Dyslexia study at Albert Einstein College of Medicine
As part of our ongoing research program, we are
conducting a series of studies that are designed to examine the way 8-12
year-old children with dyslexia attend to and integrate sensory information
(sight, hearing). Our ability to make sense of our world depends on our ability
to integrate what we hear with what we see. How children with dyslexia
integrate auditory (heard) and visual (seen) information is particularly
interesting, since reading requires the integration of letters and speech
with dyslexia often report problems with auditory information such as speech or
with visual information such as letters. While for the majority of these
children, these symptoms are already present at birth, yet most children are
not diagnosed with dyslexia until the age of seven. This means that many
children with dyslexia lose crucial/important years of early intervention. To
be able to diagnose dyslexia at an earlier age, we need to answer a number of
questions. Do children with dyslexia have a deficit/difficulty not only in
being able to see and hear separately but also with being able to combine or integrate
this information? Are there early signs of dyslexia present in the brain?
Do the brains of children with dyslexia function
differently to their typically developing peers? What are the genetic markers of these
symptoms and different brain functions?
We at the Cognitive Neurophysiology Lab at Albert Einstein College of
Medicine (CNL-AECOM) are committed to answering these research questions.
To do this, we conduct brain imaging studies and genetic testing. One of
these studies uses EEG to record brain activity. This means that when your
child comes to our center, we place what looks like a bathing cap on his/her
head (Figure 1). These caps are fitted with electrodes that rest on the surface
of the cap and measure the electrical activity of the brain while participants
watch movies and complete experimental tasks that are presented as computer
games. All that is required is for your child to press a button on a computer.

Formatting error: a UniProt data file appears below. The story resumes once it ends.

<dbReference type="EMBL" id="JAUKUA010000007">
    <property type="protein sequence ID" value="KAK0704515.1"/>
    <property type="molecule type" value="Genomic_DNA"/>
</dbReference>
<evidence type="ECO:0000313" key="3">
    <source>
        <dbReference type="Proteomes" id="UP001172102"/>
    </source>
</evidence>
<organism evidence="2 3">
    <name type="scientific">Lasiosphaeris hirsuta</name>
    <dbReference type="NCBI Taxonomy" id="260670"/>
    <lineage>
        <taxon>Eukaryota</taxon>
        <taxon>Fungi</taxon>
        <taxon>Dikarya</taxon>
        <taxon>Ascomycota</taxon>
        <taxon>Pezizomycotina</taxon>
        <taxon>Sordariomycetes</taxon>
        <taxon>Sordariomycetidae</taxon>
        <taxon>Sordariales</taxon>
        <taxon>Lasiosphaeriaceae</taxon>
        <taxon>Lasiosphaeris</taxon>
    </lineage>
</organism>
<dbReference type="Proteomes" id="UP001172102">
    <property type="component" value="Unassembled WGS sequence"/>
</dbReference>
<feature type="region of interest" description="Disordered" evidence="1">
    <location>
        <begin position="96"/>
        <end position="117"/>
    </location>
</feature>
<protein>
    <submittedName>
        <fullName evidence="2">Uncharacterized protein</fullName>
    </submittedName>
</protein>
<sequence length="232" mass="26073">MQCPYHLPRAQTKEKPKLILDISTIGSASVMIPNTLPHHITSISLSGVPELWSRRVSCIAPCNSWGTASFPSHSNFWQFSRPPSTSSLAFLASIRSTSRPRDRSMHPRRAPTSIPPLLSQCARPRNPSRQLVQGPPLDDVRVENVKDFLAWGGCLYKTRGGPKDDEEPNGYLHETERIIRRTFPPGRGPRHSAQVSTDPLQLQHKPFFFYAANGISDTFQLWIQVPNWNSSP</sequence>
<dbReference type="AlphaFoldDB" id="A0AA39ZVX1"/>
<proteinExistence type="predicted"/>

EEG is a painless procedure that can easily be used with even the youngest of infants.
The other type of brain imaging
technique we use is functional magnetic resonance imaging (fMRI). The magnetic resonance scanner is a device that can record
the anatomy and the activity of the brain non-invasively. During the study your
child will lie down on a platform, which will slide into the scanner (Figure 2).
Then the scanner will start recording images of the brain while your child is
asked to do simple tasks like listening to a story. Your child cannot feel the
scan and it is therefore painless. Our group has extensive experience in scanning
both children and adults. And finally, genetic testing involves providing a sample of you and your
child’s saliva into a spit kit.
The testing is completed in three or four visits
of approximately 4-6 hours. We can schedule children on weekends or holidays
too. In the first visit, we administer basic tests that examine language
abilities and overall level of functioning and in the second and third visit,
the computer tasks, EEG recordings and the fMRI scannings are completed. The
first visit allows us to establish your child’s level of functioning and will
help us determine which experimental tasks are appropriate given your child’s
age and ability level. These are psychometric tests commonly used by
psychologists and speech and language pathologists, and have been used
extensively with children of all ages.
You will be provided with clinical feedback and
recommendations for your child in the form of a written report signed by a
psychologist. While your child is being tested, we might ask parents to fill
out some questionnaires that look at your child’s sensory preferences, personal
strengths, and developmental history. If your child does not yet have an
official diagnosis of dyslexia, we will also complete diagnostic measures. The
results of these diagnostic measures will also be incorporated into the
psychological report we provide to you post completion of the study. This
report will only be given to you; whether you choose to share this information
with your child’s school, teachers, or therapists is left entirely to your own
discretion. This report is provided free of charge.
Please be advised that the data in this study will be used only for
research purposes and will be held in the strictest confidence and that your
child’s results will not affect his/her educational status. Results will be
published as group averages and no personal information will be used in the
publication of findings. We greatly appreciate your participation in this
Our laboratory and clinic is
located at the Albert Einstein College of
Medicine in the Bronx , easily accessible by subway, bus, and car (click here for
directions & map):
Cognitive Neurophysiology Laboratory
1225 Morris Park Avenue
Bronx, NY 10461
If you have any questions or would like to schedule a time to come to
the center and participate in the research, please contact Dr. Zonya Mitchell at (718)-862-1878.